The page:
Positive Pressure Therapy
Nasal continuous positive airway pressure (CPAP) therapy is the first-line therapy for obstructive sleep apnea (see also Chapter 6). CSA occurring in combination with episodes of obstructive or mixed apnea may respond to nasal CPAP therapy. In addition, there is evidence that some patients with pure CSA may respond to nasal CPAP therapy (58), especially if central apnea is worse in the supine position. One possible explanation is that nasal CPAP increases lung volume and oxygen stores and alleviates hypoxia. Alternatively, nasal CPAP prevents the occurrence of upper airway narrowing or occlusion during central apnea (59). The net effect is to mitigate the ensuing ventilatory overshoot and perpetuation of ventilatory instability.
Nasal CPAP has been used to treat CSA in patients with CHF. It may be beneficial in these patients because of its direct effect as an upper airway pneumatic splint and the indirect effects on respiratory muscles and cardiac function. One study demonstrated increased left-ventricular ejection fraction and a reduction of combined mortality-cardiac transplantation risk by 81%. This effect did not manifest in patients without CSA (60).
Despite the promising early studies, a more recent randomized, controlled trial failed to demonstrate a survival benefit in patients with central apnea and heart failure receiving nasal CPAP. The Canadian Continuous Positive Airway Pressure (CANPAP) for patients with CSA and heart failure trial tested the hypothesis that CPAP would improve the survival rate of patients who have CSA and heart failure (61). The trial enrolled 258 patients who had heart failure and central apnea; these patients were randomly assigned to receive CPAP or no CPAP and were followed for a mean of two years. The CPAP group had greater reductions in the frequency of episodes of apnea and hypopnea and in norepinephrine levels and greater increase in the mean nocturnal oxygen saturation, ejection fraction and the distance walked in six minutes. However, there was no difference in the number of hospitalizations, quality of life, or atrial natriuretic peptide levels. More importantly, there was no difference in survival rate. The results of this study do not support the routine use of CPAP to extend life in patients who have CSA and heart failure.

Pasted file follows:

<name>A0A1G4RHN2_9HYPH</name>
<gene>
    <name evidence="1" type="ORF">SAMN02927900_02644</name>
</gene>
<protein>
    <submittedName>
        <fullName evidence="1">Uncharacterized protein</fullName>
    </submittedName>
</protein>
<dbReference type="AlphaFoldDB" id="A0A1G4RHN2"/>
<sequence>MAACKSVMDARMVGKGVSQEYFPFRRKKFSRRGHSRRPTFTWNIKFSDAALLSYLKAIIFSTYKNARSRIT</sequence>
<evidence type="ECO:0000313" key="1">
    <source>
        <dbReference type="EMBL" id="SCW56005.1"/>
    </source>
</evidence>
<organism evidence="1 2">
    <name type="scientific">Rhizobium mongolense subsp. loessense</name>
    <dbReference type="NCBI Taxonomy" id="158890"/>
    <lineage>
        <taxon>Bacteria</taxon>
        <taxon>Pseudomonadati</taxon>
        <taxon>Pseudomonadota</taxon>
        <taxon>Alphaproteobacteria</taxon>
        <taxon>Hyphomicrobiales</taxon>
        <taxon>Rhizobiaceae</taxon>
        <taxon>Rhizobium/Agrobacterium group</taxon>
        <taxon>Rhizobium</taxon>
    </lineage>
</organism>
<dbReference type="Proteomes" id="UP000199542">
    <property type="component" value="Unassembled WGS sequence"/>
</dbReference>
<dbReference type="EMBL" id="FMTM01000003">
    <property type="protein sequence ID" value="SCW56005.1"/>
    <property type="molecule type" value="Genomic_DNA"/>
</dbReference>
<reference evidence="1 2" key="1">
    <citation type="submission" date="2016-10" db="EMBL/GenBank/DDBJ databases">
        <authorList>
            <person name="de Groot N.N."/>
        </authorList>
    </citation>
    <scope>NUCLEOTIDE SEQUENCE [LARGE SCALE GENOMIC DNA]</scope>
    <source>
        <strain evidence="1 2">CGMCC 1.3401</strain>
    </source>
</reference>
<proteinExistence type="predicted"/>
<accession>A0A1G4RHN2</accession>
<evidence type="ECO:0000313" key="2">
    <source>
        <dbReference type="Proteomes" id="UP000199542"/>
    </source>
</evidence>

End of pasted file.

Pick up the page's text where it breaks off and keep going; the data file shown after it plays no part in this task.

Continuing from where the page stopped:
Pharmacological therapy for central apnea is of limited benefit. There are only two medications that have demonstrated promise in small clinical studies: acetazolamide and theophylline. Neither drug has been studied in large-scale clinical trials nor has been adopted widely (62).
Acetazolamide is a carbonic anhydrase inhibitor that causes mild metabolic acidosis; it is also a weak diuretic. Acetazolamide ameliorates CSA when administered as a single dose of 250 mg before bedtime in patients with idiopathic CSA and in patients with central apnea associated with heart failure (63,64). Nevertheless, the long-term effects of acetazolamide in patients with CSA are unknown. Likewise, theophylline ameliorates CSR in patients with CHF (65) without adversely affecting sleep quality or inducing cardiac arrhythmias. Nevertheless, the available findings are based on a small number of studies.
Several studies have demonstrated a salutary effect of supplemental O2 in patients with idiopathic CSA and patients with CHF-CSR (30,66). The postulated mechanism of benefit is ameliorating hypoxemia and minimizing the subsequent ventilatory overshoot. It is plausible that nocturnal oxygen therapy may improve outcome in patients with CHF and central apnea; however, long-term studies have yet to be conducted. Despite this limitation, it is prudent to evaluate the effect of supplemental O2 in alleviating central apnea. Finally, elevation of PaCO2 above the apneic threshold is effective in eliminating central apnea. This can be accomplished by inhalation of supplemental CO2 or added dead space (67-70). However, availability and a myriad of practical issues preclude widespread utilization of this therapy.
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